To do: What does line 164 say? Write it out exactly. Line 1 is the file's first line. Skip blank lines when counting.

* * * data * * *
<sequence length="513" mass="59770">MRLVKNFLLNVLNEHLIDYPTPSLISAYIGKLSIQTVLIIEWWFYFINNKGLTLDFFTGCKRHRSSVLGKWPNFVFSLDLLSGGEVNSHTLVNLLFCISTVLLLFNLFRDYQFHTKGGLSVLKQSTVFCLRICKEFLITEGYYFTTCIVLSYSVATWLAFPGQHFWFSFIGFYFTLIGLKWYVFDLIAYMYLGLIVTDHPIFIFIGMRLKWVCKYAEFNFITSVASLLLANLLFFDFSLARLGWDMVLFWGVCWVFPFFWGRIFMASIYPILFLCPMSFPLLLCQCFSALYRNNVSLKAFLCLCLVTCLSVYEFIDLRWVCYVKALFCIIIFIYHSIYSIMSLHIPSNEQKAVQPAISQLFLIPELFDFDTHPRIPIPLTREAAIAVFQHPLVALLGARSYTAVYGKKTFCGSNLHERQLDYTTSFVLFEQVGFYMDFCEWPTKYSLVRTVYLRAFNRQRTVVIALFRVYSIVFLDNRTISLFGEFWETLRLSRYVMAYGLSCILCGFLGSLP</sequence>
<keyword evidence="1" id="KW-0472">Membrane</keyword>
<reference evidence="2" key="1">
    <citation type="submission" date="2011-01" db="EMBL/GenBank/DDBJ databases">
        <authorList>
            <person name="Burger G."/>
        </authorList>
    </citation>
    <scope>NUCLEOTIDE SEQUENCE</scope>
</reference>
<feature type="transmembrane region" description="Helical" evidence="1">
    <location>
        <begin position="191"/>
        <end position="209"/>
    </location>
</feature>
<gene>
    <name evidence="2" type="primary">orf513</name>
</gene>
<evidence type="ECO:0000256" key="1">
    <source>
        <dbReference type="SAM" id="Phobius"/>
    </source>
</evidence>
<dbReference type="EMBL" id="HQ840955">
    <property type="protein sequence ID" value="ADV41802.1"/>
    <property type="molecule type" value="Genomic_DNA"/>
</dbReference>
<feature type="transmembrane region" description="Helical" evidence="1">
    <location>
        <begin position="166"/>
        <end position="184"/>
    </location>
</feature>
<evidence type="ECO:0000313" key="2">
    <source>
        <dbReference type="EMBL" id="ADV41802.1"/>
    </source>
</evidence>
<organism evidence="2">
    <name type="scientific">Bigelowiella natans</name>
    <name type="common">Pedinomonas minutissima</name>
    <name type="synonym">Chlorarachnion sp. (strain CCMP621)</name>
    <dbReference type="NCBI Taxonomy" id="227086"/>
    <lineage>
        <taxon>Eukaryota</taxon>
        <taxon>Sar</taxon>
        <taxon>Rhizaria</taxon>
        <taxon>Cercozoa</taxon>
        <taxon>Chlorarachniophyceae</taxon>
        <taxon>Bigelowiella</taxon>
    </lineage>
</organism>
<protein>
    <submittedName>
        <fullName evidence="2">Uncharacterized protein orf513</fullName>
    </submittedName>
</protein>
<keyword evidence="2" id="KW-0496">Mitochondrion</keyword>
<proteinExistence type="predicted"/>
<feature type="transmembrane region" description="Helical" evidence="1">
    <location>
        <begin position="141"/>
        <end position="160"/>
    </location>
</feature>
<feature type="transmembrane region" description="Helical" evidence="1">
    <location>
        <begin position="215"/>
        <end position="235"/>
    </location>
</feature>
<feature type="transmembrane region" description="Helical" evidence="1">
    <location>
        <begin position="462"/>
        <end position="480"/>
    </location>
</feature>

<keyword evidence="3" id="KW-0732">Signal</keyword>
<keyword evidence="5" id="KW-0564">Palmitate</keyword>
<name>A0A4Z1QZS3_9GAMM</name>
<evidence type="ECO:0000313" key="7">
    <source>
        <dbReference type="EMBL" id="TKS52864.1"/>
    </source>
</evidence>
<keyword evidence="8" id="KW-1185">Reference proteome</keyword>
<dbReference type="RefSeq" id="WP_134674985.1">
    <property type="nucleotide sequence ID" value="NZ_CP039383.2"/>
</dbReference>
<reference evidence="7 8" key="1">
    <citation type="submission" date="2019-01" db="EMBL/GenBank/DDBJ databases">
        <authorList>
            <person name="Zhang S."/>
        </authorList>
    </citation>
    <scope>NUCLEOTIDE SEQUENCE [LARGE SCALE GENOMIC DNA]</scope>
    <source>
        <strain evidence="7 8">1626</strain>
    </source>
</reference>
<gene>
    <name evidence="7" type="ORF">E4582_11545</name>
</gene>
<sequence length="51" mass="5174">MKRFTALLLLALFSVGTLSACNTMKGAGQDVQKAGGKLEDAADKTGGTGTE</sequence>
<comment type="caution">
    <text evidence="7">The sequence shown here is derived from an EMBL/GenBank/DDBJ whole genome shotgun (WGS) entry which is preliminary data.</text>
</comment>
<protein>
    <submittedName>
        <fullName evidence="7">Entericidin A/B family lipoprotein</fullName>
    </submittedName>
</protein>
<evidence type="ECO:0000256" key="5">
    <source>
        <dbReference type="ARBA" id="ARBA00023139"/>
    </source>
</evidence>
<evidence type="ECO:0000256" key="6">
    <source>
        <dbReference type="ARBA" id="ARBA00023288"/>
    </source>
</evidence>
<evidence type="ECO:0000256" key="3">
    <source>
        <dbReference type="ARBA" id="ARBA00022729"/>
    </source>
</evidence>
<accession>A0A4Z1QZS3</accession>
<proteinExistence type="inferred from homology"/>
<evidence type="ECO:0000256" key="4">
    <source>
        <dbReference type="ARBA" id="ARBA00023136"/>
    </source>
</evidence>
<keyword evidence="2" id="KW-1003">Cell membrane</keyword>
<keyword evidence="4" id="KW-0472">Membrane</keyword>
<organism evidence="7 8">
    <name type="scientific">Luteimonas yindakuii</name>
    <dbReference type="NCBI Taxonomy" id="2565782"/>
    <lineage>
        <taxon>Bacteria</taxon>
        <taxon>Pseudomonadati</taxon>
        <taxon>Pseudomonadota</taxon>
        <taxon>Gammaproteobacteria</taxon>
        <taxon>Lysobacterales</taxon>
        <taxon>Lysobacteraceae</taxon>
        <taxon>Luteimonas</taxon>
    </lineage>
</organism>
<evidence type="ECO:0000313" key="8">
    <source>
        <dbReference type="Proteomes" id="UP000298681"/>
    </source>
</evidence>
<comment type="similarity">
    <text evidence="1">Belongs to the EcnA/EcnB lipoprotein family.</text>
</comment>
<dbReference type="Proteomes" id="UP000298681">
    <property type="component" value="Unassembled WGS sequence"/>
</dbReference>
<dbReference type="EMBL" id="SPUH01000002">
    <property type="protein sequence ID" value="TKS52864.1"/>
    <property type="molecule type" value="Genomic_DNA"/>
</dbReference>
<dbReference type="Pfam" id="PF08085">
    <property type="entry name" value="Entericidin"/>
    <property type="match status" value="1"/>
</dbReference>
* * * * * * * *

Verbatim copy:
    <property type="molecule type" value="Genomic_DNA"/>